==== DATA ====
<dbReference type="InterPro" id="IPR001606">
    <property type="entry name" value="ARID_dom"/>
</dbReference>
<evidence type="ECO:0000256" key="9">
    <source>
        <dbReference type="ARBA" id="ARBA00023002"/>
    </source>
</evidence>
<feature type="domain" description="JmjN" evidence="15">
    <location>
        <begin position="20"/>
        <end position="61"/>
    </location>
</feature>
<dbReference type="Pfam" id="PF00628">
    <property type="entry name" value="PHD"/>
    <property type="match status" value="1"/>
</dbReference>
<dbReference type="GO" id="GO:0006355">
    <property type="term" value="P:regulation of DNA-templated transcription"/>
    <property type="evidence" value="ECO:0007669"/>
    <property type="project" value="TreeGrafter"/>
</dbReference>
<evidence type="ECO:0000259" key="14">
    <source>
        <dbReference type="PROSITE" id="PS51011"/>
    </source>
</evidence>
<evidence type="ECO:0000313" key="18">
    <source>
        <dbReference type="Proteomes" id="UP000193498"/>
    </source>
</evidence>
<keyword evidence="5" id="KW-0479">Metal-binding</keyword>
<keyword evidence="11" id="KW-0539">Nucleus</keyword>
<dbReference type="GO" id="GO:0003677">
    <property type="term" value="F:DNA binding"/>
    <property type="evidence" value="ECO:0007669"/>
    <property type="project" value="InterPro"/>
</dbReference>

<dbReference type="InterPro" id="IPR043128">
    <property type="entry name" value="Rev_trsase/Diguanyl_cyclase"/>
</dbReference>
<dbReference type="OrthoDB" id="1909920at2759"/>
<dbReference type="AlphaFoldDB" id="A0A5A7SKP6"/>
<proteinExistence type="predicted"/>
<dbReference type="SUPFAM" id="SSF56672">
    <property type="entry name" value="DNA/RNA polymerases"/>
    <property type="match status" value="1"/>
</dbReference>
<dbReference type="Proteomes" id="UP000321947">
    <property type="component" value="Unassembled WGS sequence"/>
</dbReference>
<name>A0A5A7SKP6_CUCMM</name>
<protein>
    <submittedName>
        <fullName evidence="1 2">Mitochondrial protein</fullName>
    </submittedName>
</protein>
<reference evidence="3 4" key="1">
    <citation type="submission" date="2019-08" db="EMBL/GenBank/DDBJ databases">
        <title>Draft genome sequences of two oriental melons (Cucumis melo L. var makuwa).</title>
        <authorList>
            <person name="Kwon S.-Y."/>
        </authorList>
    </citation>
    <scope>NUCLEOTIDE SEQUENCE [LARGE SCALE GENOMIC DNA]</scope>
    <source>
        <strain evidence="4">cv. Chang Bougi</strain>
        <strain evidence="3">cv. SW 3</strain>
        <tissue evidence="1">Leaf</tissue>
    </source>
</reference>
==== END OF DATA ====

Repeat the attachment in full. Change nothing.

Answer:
<dbReference type="InterPro" id="IPR001606">
    <property type="entry name" value="ARID_dom"/>
</dbReference>
<evidence type="ECO:0000256" key="9">
    <source>
        <dbReference type="ARBA" id="ARBA00023002"/>
    </source>
</evidence>
<feature type="domain" description="JmjN" evidence="15">
    <location>
        <begin position="20"/>
        <end position="61"/>
    </location>
</feature>
<dbReference type="Pfam" id="PF00628">
    <property type="entry name" value="PHD"/>
    <property type="match status" value="1"/>
</dbReference>
<dbReference type="GO" id="GO:0006355">
    <property type="term" value="P:regulation of DNA-templated transcription"/>
    <property type="evidence" value="ECO:0007669"/>
    <property type="project" value="TreeGrafter"/>
</dbReference>
<evidence type="ECO:0000259" key="14">
    <source>
        <dbReference type="PROSITE" id="PS51011"/>
    </source>
</evidence>
<evidence type="ECO:0000313" key="18">
    <source>
        <dbReference type="Proteomes" id="UP000193498"/>
    </source>
</evidence>
<keyword evidence="5" id="KW-0479">Metal-binding</keyword>
<keyword evidence="11" id="KW-0539">Nucleus</keyword>
<dbReference type="GO" id="GO:0003677">
    <property type="term" value="F:DNA binding"/>
    <property type="evidence" value="ECO:0007669"/>
    <property type="project" value="InterPro"/>
</dbReference>

<dbReference type="InterPro" id="IPR043128">
    <property type="entry name" value="Rev_trsase/Diguanyl_cyclase"/>
</dbReference>
<dbReference type="OrthoDB" id="1909920at2759"/>
<dbReference type="AlphaFoldDB" id="A0A5A7SKP6"/>
<proteinExistence type="predicted"/>
<dbReference type="SUPFAM" id="SSF56672">
    <property type="entry name" value="DNA/RNA polymerases"/>
    <property type="match status" value="1"/>
</dbReference>
<dbReference type="Proteomes" id="UP000321947">
    <property type="component" value="Unassembled WGS sequence"/>
</dbReference>
<name>A0A5A7SKP6_CUCMM</name>
<protein>
    <submittedName>
        <fullName evidence="1 2">Mitochondrial protein</fullName>
    </submittedName>
</protein>
<reference evidence="3 4" key="1">
    <citation type="submission" date="2019-08" db="EMBL/GenBank/DDBJ databases">
        <title>Draft genome sequences of two oriental melons (Cucumis melo L. var makuwa).</title>
        <authorList>
            <person name="Kwon S.-Y."/>
        </authorList>
    </citation>
    <scope>NUCLEOTIDE SEQUENCE [LARGE SCALE GENOMIC DNA]</scope>
    <source>
        <strain evidence="4">cv. Chang Bougi</strain>
        <strain evidence="3">cv. SW 3</strain>
        <tissue evidence="1">Leaf</tissue>
    </source>
</reference>